By February 4, 2014 Read More →

Would you employ a cleaner?

Is it OK to employ a cleaner when you work from home?

Employ a cleaner - Jane BinnionJane Binnion has written for us before about working from home as a disabled or chronically ill entrepreneur. In today’s guest post she describes a dilemma you might share.

In my last blog Work in progress I wrote about my plans to employ a cleaner.
 Working from home was meant to make the house keeping easier, but who wants to use every coffee and lunch break doing house work?



Being dyspraxic I am a bit of a disaster around the house – don’t get me started on how often I can trip over the vacuum cleaner cable. It takes me an hour to clean one room or I just wander off and do something more interesting half way through!

But it’s one of my biggest stress points because it’s really important that the house is tidy so that I can find things and don’t trip too often.

To employ a cleaner makes total sense. I regularly outsource various aspects of my work that other people can do better and quicker than me. I have no emotional issues about hiring an accountant, a bookkeeper and someone to do my newsletters. I have a milk man and a window cleaner.

All of those are perfectly rational decisions and I like supporting local traders.

And yet this has left me feeling uneasy. WHY do I feel weird about a cleaner when in 2.5 hours Leanne can clean my house top to bottom?



I’ve spoken to many women juggling life and entrepreneurship*. Most said that the thing that would make life easier would be to employ a cleaner – and yet none of us had one!

So what gets in the way of that happening? Is it about feminine identity? Is being good at housework the same as being a good woman/mum/wife?


If I compare myself to my mum who raised four children and did her own cleaning, I should be able to manage with just one child, shouldn’t I? And I don’t even have to scrub the front door step. 



So is it just me? I put out a tweet last week to check how other people feel about it. Those that replied said that having a cleaner was a good thing to do, freeing up time and creating local employment.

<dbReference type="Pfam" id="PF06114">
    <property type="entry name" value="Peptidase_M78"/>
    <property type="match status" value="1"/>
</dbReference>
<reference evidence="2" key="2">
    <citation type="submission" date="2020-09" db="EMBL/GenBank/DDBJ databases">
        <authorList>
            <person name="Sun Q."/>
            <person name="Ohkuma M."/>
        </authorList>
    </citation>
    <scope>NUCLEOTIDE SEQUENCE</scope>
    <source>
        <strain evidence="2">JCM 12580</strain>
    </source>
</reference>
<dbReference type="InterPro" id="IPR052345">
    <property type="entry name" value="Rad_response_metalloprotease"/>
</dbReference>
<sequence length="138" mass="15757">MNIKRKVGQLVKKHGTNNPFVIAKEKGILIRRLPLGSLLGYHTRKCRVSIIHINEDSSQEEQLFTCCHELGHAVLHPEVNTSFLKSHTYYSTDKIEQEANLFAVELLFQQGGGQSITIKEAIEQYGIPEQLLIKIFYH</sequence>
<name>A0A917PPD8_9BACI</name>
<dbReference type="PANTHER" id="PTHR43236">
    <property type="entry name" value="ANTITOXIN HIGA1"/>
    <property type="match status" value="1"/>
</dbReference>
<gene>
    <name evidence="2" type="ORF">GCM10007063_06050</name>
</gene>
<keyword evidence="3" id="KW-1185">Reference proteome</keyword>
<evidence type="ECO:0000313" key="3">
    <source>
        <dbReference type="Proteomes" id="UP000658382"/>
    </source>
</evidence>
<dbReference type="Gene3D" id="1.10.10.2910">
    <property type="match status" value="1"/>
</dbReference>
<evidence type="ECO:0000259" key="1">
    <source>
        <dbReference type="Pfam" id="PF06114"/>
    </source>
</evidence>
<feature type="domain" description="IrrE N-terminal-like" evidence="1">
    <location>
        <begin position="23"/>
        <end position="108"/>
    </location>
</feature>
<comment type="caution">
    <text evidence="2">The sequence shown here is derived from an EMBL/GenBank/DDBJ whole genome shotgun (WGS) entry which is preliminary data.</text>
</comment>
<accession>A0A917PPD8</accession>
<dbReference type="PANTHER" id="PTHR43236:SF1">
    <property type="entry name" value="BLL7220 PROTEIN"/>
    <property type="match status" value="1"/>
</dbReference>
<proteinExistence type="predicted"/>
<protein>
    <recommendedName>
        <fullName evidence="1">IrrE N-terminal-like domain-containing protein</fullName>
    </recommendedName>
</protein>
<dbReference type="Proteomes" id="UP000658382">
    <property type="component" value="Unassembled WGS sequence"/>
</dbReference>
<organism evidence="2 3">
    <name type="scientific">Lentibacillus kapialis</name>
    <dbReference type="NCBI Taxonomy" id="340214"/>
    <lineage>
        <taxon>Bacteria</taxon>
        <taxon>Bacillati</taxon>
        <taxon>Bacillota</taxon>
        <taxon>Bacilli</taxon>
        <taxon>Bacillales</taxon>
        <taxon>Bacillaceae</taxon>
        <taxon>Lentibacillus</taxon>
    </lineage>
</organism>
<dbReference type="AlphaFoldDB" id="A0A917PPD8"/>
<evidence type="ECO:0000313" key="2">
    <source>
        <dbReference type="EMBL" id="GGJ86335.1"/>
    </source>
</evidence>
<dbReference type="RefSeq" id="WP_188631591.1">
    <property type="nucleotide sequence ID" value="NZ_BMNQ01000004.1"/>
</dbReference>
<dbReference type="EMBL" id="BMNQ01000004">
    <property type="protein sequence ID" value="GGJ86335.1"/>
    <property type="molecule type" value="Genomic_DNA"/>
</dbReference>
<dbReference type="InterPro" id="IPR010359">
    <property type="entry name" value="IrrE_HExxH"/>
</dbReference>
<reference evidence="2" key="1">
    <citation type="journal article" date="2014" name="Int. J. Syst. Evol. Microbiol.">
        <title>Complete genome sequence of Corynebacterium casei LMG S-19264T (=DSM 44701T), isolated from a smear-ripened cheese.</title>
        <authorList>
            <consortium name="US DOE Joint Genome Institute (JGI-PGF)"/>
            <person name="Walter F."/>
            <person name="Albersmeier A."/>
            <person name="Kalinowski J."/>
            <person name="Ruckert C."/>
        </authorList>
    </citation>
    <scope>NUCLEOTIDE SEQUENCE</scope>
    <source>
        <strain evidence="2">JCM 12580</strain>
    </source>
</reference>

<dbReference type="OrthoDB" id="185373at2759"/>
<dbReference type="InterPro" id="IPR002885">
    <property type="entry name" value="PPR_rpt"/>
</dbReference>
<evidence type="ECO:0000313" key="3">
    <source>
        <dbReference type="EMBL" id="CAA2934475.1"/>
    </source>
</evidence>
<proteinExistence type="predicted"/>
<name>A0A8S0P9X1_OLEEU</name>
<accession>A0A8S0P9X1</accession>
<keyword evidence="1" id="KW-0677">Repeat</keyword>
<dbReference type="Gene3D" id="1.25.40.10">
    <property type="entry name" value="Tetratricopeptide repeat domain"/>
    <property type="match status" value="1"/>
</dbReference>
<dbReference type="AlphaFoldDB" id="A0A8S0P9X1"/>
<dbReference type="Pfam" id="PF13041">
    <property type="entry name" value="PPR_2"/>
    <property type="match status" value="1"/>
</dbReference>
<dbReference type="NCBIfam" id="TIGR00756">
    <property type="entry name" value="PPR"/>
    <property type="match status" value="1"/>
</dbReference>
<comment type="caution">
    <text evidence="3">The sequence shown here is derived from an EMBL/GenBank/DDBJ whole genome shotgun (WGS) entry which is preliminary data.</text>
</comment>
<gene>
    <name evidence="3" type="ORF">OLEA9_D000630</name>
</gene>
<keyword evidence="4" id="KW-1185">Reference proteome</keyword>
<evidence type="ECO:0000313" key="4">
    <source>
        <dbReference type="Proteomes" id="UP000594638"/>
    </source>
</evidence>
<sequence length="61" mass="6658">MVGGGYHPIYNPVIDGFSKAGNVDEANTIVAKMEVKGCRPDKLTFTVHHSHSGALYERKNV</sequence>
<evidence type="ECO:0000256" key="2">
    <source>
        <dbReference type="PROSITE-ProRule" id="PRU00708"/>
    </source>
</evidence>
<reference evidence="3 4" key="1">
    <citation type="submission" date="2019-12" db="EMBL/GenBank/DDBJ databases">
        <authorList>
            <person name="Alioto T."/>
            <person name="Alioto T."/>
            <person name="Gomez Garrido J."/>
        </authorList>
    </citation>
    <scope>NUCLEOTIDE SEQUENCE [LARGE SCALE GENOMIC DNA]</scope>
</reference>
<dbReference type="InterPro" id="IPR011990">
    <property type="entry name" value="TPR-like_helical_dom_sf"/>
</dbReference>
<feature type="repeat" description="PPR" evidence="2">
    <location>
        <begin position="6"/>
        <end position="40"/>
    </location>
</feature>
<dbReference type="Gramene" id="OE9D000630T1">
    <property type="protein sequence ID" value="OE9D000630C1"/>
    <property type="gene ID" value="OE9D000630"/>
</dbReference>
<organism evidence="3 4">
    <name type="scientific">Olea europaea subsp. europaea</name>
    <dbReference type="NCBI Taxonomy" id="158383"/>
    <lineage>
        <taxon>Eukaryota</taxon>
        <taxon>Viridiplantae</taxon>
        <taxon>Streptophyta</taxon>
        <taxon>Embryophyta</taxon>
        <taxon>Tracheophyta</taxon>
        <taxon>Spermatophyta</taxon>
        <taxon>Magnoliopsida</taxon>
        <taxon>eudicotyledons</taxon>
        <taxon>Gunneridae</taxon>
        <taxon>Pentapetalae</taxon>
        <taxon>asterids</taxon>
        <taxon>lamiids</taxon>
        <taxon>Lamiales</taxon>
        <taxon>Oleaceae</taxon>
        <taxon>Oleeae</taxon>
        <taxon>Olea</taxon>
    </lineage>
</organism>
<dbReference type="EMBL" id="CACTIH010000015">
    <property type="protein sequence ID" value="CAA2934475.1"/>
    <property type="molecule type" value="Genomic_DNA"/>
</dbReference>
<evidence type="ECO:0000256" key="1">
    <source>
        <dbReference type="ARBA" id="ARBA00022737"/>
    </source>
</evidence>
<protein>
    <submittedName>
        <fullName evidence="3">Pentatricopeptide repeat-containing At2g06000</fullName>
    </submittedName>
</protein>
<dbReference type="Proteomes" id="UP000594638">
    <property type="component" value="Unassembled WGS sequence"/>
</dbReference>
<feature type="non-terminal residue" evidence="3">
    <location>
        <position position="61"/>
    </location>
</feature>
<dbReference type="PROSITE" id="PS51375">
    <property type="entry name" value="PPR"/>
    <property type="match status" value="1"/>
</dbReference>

All totally rational, then I remembered that my grandma was sold into service as a young girl to clean the ‘big house’ and I realised that politically I have a problem with poor people cleaning rich people’s houses.

The notion of being too good to do your own cleaning is a theme that I must have inherited. Have I betrayed my grandma? Do I think I’m too good to clean up after myself? As I am not rich am I getting above myself? Worse still, am I lazy? That’s the accusation regularly thrown at dyspraxics!

It may take me a little while to overcome the deeper issues, but things are different now and I see women, just like me, running cleaning businesses catering for women just like me!

The decider came last week. Friday I went to London leaving a very neglected house and came back Saturday evening to a lovely clean, tidy home. That’s a serious stress buster.

And I’m buying myself time to be with my girlie, or go for a walk, or just have a lie down if I need it.

With regards to my dyspraxia, Leanne helps to put a structure in place for me which has a knock-on effect, so that over the weeks that the house has got much tidier above and beyond what she does.

So, yep, I employ a cleaner, and I intend to keep her!

Is this an issue for you too? I’d love to hear your stories
.

PS As for my grandma, being in service meant she met my granddad as he delivered the bread to the ‘big house’. She spotted him coming up the drive and set her sights on him. The poor man didn’t stand a chance 🙂

work from home secrets

Jane is a Lancashire-based, award-winning social media and ethical sales trainer. *She interviewed 26 women juggling family commitments and business for her ebook The Super Women of Lancashire.

Posted in: Routine

7 Comments on "Would you employ a cleaner?"

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  1. Great article and this has clarified a few similar issues for me, thank you (off to find a local cleaner for my new house now!)

    Much appreciated,
    Roberta

  2. Hey Roberta, thanks for the feedback, and that’s great that it helped you with your thinking too. Enjoy! X

  3. Cherry says:

    I have similar struggles and have not yet taken action. my concern is not just deciding to hire a cleaner, but then how on earth do you choose one?!

  4. Lisa says:

    Great blog post! I have a wonderful Shelly who works magic on my house every week and I never ever want to let her go. And yet, like the writer, I struggle with this decision and I’m embarrassed to admit to my friends that I have help at home. People assume that because I work from home I must be able to clean between conference calls! My advise to others is ask for recommendations (from friends, neighbours) of good cleaners just like you would with any professional you employ/outsource too.

    • People assume all sorts of strange things about working from home! The only time cleaning gets done in this house during work time is when I’m stuck and need to unblock my brain!

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